T.v. would be watched—there was usually some holiday movie on—and pie eaten. Other cousins who had eaten elsewhere might stop by, either for pie or beer, and we’d hang out until the traditional holiday walk.

Honestly, I don’t remember if this is something we did for Thanksgiving or Christmas or both (I think at least Thanksgiving), but we’d all bundle up and head out into the south Sheboygan neighborhood, a knotted string along shovelled walks. When we’d hit the highway the adults would call us close, then we’d climb the stairs to the bridge over the lanes. We got a nice shot of the lights of the neighborhood, and we’d wave at the oncoming cars.

And then we’d spit.

No, we weren’t (well, we weren’t supposed to be) aiming at cars. It was just our thing: We’d spit off the bridge.

So happy Thanksgiving, everyone. And may you get the chance where you are to spit off a bridge.





Thanksgiving for every wrong move

25 11 2010

It’d take about 20 minutes before our dresses would be off.

My cousin A. and I, having been forced to wear something nice (and constricting) for Thanksgiving, would head into the den and whip off our dresses so that we could play—hard. While our mothers might have sighed over the sight of us scampering about in our slips and tights, at least they didn’t have to worry about stains and tears to the good clothes.

All of us kids would head upstairs, carefully closing the door behind us—the better to keep the adults at bay—before tiptoeing through our grandma’s bedroom to reach the closet door.

This was a great closet, mainly because it was less a closet than a long, dark, narrow passageway into the other bedroom. Who had a closet like this? It wasn’t a secret, but it felt like one.

The real treasure, however, was the attic, which we were of course and repeatedly warned against entering. Come on: you tell kids ‘don’t you go messing around in the attic’ enough times and of course that’s exactly what we’re going to do. It was dark and drafty and a little bit dangerous (all those nails poking through the rough wood) and had just the right ratio of stuff to space: a great play space.

There was an old Victrola in the attic, and while I don’t remember if this was Thanksgiving or not, one year my brother and A.’s brother somehow got that thing cranked up and going; we all fled as sound came out of it, giddy and afraid we broke it.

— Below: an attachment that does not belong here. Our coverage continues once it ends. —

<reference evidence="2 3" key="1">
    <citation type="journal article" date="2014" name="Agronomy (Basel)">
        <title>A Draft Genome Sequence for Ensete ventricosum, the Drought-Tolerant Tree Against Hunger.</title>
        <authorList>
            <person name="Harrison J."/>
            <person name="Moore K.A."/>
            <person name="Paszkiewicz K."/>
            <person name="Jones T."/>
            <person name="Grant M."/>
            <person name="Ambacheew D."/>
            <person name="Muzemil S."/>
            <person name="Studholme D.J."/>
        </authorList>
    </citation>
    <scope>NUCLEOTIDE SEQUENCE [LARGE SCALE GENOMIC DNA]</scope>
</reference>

No, we did not dare tell the adults.

Another favorite was to grab a blanket and ride it down the (carpeted) stairs. The door ended right at the last step—no space or landing—so every time you bumped down the steps you’d slam into the door. This would the lead the adults to ask What are you kids doing up there?

Nothing!

You’re not sliding down the stairs, are you?

No!

At some point my dad and uncles would grab a couple of glass jugs and head over to the nearest bar for beer, although it seemed to take them quite awhile to go just the few blocks and back. But they’d always return, in good cheer and carrying the soon-to-be-emptied jugs.

Finally, it would be time to eat: Adults at the fancy cherrywood table lengthened just for this day, the kids either at a card table set up near there or in the den. The den was best: We had our own bowls of food, and could take as much or as little as we wanted, but, really, we could laugh and mess around and not have to worry about ‘behaving’ or ‘keeping it down’.

We’d all crash out for a bit in my grandma’s small front room, my aunts and uncles smoking and us kids waiting until the cherrywood table was made small again and the adults gave permission for us to take over the (much larger) dining room. The blanket came back into play, usually in some manner of us rolling ourselves in it and trying to chase one another around. If one of the adults was sufficiently, ah, loosened up, he or she would join us, and perhaps we could get them to slide down the stairs, too—only this time, with the door open.

T.v. would be watched—there was usually some holiday movie on—and pie eaten. Other cousins who had eaten elsewhere might stop by, either for pie or beer, and we’d hang out until the traditional holiday walk.

Honestly, I don’t remember if this is something we did for Thanksgiving or Christmas or both (I think at least Thanksgiving), but we’d all bundle up and head out into the south Sheboygan neighborhood, a knotted string along shovelled walks. When we’d hit the highway the adults would call us close, then we’d climb the stairs to the bridge over the lanes. We got a nice shot of the lights of the neighborhood, and we’d wave at the oncoming cars.

And then we’d spit.

No, we weren’t (well, we weren’t supposed to be) aiming at cars. It was just our thing: We’d spit off the bridge.

So happy Thanksgiving, everyone. And may you get the chance where you are to spit off a bridge.